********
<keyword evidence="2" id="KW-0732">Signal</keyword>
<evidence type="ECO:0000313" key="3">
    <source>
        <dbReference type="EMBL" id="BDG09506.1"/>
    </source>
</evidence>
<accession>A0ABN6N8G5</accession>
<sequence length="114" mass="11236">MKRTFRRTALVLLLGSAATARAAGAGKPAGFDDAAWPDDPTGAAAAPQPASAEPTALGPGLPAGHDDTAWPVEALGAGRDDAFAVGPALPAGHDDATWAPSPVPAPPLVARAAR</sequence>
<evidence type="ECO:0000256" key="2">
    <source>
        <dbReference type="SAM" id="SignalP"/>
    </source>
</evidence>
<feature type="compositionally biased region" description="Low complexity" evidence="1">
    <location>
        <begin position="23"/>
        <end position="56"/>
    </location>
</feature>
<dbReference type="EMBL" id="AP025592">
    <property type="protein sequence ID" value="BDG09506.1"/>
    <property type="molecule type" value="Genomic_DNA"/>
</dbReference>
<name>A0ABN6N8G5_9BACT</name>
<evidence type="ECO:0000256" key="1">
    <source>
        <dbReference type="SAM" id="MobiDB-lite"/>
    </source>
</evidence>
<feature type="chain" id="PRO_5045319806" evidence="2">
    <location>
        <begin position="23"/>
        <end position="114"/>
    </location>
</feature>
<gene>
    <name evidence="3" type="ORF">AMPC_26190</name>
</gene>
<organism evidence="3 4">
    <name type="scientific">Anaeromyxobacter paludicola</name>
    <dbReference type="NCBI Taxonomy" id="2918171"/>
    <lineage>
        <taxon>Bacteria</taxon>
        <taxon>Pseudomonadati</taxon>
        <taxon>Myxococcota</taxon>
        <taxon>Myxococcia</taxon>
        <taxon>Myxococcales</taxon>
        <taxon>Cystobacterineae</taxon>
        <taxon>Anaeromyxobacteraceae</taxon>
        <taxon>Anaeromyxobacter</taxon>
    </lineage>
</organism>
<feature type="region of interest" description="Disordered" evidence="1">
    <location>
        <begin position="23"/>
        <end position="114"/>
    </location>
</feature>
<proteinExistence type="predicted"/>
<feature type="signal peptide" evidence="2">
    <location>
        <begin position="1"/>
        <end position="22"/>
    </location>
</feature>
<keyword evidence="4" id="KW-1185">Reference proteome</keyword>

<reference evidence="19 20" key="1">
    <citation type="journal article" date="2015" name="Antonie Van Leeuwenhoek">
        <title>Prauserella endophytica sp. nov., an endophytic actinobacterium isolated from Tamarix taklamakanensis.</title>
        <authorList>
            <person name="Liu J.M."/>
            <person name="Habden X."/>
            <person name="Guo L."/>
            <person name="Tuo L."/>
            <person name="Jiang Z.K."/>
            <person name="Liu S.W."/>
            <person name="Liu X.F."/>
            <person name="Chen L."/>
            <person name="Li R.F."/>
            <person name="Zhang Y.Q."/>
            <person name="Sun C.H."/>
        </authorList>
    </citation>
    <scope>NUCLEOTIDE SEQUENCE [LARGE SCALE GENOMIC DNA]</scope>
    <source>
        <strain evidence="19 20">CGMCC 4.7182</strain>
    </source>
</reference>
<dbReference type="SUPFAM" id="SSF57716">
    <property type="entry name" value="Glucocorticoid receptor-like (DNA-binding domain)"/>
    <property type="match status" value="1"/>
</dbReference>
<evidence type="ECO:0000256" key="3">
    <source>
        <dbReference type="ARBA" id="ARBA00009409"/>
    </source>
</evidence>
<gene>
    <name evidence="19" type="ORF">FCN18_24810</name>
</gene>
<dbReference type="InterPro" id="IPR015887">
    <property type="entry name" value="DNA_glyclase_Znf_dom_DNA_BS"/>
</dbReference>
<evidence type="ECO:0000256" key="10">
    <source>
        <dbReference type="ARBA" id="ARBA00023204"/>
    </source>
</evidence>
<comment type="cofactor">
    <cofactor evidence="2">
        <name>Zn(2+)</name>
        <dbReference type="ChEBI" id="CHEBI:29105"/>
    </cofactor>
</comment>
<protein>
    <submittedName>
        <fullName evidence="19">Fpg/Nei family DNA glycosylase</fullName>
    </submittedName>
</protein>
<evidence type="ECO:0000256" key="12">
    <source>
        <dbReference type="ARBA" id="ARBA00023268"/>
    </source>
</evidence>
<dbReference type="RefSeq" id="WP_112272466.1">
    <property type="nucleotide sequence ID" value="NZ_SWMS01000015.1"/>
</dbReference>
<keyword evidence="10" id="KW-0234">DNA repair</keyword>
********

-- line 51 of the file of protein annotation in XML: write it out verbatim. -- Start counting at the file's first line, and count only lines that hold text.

    </lineage>